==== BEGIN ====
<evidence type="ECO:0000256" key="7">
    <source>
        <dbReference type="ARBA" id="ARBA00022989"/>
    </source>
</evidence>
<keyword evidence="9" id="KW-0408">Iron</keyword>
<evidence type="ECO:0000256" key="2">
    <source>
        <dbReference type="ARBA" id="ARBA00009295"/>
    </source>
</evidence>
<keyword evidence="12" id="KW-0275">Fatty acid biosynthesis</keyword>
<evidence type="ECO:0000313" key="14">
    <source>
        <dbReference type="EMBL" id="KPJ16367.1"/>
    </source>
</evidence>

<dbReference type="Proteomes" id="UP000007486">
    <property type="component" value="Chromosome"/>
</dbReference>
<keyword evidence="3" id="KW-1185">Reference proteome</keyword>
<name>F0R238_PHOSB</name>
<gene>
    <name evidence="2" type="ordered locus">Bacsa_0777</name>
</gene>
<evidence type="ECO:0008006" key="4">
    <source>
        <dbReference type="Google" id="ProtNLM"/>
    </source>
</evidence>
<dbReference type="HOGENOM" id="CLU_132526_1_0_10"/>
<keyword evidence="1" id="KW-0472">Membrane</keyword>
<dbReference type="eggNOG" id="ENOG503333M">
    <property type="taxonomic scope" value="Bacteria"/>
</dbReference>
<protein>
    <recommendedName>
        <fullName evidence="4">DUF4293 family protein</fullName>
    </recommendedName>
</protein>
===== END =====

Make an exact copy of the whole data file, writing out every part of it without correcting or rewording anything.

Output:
<evidence type="ECO:0000256" key="7">
    <source>
        <dbReference type="ARBA" id="ARBA00022989"/>
    </source>
</evidence>
<keyword evidence="9" id="KW-0408">Iron</keyword>
<evidence type="ECO:0000256" key="2">
    <source>
        <dbReference type="ARBA" id="ARBA00009295"/>
    </source>
</evidence>
<keyword evidence="12" id="KW-0275">Fatty acid biosynthesis</keyword>
<evidence type="ECO:0000313" key="14">
    <source>
        <dbReference type="EMBL" id="KPJ16367.1"/>
    </source>
</evidence>

<dbReference type="Proteomes" id="UP000007486">
    <property type="component" value="Chromosome"/>
</dbReference>
<keyword evidence="3" id="KW-1185">Reference proteome</keyword>
<name>F0R238_PHOSB</name>
<gene>
    <name evidence="2" type="ordered locus">Bacsa_0777</name>
</gene>
<evidence type="ECO:0008006" key="4">
    <source>
        <dbReference type="Google" id="ProtNLM"/>
    </source>
</evidence>
<dbReference type="HOGENOM" id="CLU_132526_1_0_10"/>
<keyword evidence="1" id="KW-0472">Membrane</keyword>
<dbReference type="eggNOG" id="ENOG503333M">
    <property type="taxonomic scope" value="Bacteria"/>
</dbReference>
<protein>
    <recommendedName>
        <fullName evidence="4">DUF4293 family protein</fullName>
    </recommendedName>
</protein>